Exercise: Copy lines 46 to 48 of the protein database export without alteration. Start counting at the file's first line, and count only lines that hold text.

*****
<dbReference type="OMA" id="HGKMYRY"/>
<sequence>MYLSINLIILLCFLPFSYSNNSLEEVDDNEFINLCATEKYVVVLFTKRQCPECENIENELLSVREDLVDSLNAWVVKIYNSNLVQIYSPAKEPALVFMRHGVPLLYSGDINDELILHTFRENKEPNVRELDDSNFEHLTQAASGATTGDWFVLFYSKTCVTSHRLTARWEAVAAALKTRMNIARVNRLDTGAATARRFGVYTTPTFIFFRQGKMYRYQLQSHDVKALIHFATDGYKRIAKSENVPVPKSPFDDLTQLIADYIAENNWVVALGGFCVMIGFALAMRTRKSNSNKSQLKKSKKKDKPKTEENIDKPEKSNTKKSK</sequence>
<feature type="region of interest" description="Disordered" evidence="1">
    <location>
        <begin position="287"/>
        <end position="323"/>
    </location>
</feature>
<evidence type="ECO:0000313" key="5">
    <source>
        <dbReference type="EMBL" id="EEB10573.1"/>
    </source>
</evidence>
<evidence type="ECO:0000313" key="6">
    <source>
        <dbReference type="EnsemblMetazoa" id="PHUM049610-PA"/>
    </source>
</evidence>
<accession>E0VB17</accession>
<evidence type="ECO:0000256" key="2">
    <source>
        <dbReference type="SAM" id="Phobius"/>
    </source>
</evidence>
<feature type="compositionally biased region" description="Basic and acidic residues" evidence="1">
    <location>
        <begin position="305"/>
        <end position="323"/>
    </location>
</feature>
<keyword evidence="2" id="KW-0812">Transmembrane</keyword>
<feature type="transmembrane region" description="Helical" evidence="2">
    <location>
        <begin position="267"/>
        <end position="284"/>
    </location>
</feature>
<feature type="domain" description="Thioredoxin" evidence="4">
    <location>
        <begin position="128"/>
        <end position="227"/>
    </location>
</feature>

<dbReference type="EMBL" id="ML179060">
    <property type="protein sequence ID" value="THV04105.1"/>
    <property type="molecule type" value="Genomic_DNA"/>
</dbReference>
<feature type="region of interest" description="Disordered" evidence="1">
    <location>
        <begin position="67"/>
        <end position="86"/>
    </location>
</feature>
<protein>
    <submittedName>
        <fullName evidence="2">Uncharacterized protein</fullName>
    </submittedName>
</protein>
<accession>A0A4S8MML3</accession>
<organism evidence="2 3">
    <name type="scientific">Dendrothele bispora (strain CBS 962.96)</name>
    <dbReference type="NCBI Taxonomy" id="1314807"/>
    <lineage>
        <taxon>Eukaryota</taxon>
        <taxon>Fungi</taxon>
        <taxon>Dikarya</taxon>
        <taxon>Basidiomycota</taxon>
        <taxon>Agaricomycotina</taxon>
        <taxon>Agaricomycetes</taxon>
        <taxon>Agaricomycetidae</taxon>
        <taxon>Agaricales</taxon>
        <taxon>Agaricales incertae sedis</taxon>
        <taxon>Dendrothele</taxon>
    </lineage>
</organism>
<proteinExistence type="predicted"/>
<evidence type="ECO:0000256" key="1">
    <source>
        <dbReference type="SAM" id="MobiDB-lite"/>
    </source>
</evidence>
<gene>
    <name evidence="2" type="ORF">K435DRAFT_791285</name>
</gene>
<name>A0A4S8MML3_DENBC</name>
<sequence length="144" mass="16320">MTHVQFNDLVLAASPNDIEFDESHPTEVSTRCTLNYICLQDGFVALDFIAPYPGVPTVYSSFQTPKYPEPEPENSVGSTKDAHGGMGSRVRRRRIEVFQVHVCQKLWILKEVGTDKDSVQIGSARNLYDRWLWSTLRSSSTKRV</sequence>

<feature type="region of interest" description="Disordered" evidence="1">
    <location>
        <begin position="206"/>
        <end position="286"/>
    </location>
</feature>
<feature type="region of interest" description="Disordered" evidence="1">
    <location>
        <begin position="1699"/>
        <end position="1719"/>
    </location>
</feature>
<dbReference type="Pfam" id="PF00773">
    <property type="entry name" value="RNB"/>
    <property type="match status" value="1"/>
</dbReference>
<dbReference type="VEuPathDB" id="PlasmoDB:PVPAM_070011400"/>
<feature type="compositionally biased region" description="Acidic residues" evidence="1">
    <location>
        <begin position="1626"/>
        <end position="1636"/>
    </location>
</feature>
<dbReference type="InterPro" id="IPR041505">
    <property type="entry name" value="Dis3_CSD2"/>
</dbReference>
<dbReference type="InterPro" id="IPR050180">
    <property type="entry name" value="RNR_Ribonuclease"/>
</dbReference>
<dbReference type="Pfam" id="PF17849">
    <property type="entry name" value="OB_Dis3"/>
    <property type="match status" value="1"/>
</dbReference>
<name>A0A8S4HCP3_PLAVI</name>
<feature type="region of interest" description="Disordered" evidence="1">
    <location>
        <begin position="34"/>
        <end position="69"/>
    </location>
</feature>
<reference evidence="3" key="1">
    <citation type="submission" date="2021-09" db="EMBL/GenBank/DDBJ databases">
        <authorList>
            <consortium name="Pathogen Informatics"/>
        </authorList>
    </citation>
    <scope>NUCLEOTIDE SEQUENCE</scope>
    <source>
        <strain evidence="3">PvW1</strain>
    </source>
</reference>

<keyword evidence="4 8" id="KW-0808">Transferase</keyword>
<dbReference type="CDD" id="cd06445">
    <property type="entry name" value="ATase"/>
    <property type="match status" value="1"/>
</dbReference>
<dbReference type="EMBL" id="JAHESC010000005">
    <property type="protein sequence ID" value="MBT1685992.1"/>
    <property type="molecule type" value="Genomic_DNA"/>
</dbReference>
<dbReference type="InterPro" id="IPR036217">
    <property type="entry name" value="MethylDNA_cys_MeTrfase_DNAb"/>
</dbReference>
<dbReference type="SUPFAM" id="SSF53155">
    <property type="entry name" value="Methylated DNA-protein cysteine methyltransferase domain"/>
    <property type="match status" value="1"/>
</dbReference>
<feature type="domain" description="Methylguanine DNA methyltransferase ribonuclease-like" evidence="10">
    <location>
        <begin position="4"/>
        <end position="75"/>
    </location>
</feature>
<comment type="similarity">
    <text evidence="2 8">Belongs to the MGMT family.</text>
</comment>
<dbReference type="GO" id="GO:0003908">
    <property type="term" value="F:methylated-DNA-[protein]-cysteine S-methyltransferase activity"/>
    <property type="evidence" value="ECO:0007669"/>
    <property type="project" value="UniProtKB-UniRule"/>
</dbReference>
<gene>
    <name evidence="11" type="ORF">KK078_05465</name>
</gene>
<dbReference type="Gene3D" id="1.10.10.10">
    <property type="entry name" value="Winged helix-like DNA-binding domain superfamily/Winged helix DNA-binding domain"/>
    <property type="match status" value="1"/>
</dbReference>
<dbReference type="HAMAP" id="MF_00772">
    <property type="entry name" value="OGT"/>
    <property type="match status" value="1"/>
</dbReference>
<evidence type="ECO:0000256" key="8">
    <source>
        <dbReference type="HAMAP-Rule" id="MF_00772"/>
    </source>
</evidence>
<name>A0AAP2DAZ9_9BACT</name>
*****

    <property type="molecule type" value="Genomic_DNA"/>
</dbReference>
<feature type="region of interest" description="Disordered" evidence="1">